Cleveland is showing it is the real deal for the time being.
The question in Detroit is whether the Tigers are showing what they really are as well.
Detroit suffered its second three-game series sweep in a row when Cleveland pulled out a 5-4 victory following two walk-off wins.
Some panic reaction has set in around Tigertown but the reality is Detroit could just as easily have swept Cleveland with 'normal' performances.
An early key hit in the opener could have made the difference in a game the Indians won on a grand slam home run in the bottom of the ninth. One key hit in the second would have done the trick also, as Cleveland won in the bottom of the 13th. Detroit was 1-for-19 with runners in scoring position in the two games.
There was a mild uptick in the offense in the last game after a ticked-off Jim Leyland chided his club's hitting approach, but slumping setup man Joaquin Benoit was torched for the third straight outing, giving up three runs in the bottom of the eighth to squander a hard-scratched 3-2 lead Detroit took in the top of the inning.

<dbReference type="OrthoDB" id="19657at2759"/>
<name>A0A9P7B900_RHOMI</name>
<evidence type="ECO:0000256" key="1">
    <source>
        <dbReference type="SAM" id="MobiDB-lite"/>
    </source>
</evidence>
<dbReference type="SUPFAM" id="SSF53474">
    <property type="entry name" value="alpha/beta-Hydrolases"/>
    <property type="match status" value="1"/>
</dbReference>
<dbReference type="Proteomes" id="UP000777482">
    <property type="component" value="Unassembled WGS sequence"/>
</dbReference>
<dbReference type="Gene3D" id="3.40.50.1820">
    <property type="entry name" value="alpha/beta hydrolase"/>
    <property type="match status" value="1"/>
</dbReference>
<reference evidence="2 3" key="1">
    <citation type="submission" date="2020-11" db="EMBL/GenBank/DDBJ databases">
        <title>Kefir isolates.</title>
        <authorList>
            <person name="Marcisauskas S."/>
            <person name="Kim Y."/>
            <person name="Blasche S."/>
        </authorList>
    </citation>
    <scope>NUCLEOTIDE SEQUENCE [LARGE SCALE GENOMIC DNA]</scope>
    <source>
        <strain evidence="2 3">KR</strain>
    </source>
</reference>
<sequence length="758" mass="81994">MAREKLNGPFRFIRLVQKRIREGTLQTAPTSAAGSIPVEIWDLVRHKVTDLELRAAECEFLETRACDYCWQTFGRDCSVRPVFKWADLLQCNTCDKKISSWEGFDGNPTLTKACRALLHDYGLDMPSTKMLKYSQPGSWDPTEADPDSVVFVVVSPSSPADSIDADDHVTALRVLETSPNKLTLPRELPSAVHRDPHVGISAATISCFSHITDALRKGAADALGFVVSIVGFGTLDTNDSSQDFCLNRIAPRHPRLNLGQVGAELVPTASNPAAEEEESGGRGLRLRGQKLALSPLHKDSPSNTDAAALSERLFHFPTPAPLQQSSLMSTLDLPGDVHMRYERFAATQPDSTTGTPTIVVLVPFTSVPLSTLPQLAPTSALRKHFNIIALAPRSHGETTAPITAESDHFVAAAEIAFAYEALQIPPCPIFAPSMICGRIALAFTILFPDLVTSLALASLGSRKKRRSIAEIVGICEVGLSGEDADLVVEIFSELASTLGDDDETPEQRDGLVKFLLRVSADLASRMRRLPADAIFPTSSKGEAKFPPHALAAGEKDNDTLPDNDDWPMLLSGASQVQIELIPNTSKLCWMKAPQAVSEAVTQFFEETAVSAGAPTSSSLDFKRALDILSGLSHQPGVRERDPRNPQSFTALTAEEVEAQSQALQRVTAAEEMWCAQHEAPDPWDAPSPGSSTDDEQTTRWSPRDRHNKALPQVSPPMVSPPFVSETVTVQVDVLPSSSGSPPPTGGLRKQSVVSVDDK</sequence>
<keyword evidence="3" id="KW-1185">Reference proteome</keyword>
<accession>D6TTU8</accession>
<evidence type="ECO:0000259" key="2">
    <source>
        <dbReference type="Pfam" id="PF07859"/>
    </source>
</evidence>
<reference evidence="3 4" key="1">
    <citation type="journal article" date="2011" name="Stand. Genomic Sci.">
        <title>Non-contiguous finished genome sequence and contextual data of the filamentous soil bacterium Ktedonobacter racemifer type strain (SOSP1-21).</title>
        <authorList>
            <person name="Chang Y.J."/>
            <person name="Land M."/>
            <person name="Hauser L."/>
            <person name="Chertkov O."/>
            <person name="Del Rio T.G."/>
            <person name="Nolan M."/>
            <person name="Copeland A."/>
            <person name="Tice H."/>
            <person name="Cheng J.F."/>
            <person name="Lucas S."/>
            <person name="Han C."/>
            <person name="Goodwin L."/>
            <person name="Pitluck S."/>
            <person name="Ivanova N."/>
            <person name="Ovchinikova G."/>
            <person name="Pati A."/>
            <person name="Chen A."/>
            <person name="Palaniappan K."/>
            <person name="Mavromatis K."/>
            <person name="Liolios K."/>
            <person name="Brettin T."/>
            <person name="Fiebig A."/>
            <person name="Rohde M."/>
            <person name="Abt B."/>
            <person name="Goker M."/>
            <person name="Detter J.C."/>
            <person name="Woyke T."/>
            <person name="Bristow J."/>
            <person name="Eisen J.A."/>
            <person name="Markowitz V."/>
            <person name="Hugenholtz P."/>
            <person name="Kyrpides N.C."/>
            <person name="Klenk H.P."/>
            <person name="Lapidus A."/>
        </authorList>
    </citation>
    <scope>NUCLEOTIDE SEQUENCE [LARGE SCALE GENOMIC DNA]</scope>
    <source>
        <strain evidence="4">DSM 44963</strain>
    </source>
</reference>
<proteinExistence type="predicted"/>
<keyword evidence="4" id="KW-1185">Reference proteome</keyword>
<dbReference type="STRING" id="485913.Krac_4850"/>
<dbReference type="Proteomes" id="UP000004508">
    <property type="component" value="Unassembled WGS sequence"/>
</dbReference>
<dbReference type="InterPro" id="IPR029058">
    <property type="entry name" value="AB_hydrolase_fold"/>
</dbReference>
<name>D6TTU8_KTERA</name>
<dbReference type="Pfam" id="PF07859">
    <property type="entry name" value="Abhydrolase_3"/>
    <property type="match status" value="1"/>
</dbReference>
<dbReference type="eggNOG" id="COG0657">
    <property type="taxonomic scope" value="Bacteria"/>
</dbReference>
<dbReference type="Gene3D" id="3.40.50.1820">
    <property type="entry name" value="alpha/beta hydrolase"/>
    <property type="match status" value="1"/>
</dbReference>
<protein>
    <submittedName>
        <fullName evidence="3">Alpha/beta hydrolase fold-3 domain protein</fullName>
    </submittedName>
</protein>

The Tigers got a run back in the top of the ninth but fell just a hit shy of tying or winning.
"So many swings at bad pitches," a tight-lipped Leyland said following the 13-inning affair. "Just going up to the plate and whaling. Just poor concentration with two strikes. Swinging at those kinds of pitches is unacceptable."
Leyland shook up his lineup but it was more a reflection of the fact he wanted to load up with left-handed hitters against 5-0 Justin Masterson as much as anything.
Magglio Ordonez, 2-for-23 and coming off an 0-for-6 night, was given a game off along with Jhonny Peralta, who mostly did not play so the manager could get switch-hitting infielder Ramon Santiago into the lineup. Will Rhymes led off and played second with slumping Austin Jackson batting ninth and producing a two-hit, one-walk game.
"We just didn't show any patience at the plate," Leyland said. "That many strikeouts, swinging at the pitches we swung at; that's just unacceptable. That's just the way it is. I'm not going to sugarcoat it. It's just not acceptable to swing at some of the pitches we swung at; it's not acceptable for a major league team. It's poor concentration."
Leyland keeps saying roster changes are not in order at this time and expresses faith his hitters will live up to their track records.
Four games against the New York Yankees beginning Monday should up the concentration level. As Leyland said, it's up to the players to change the way they do things at the plate.
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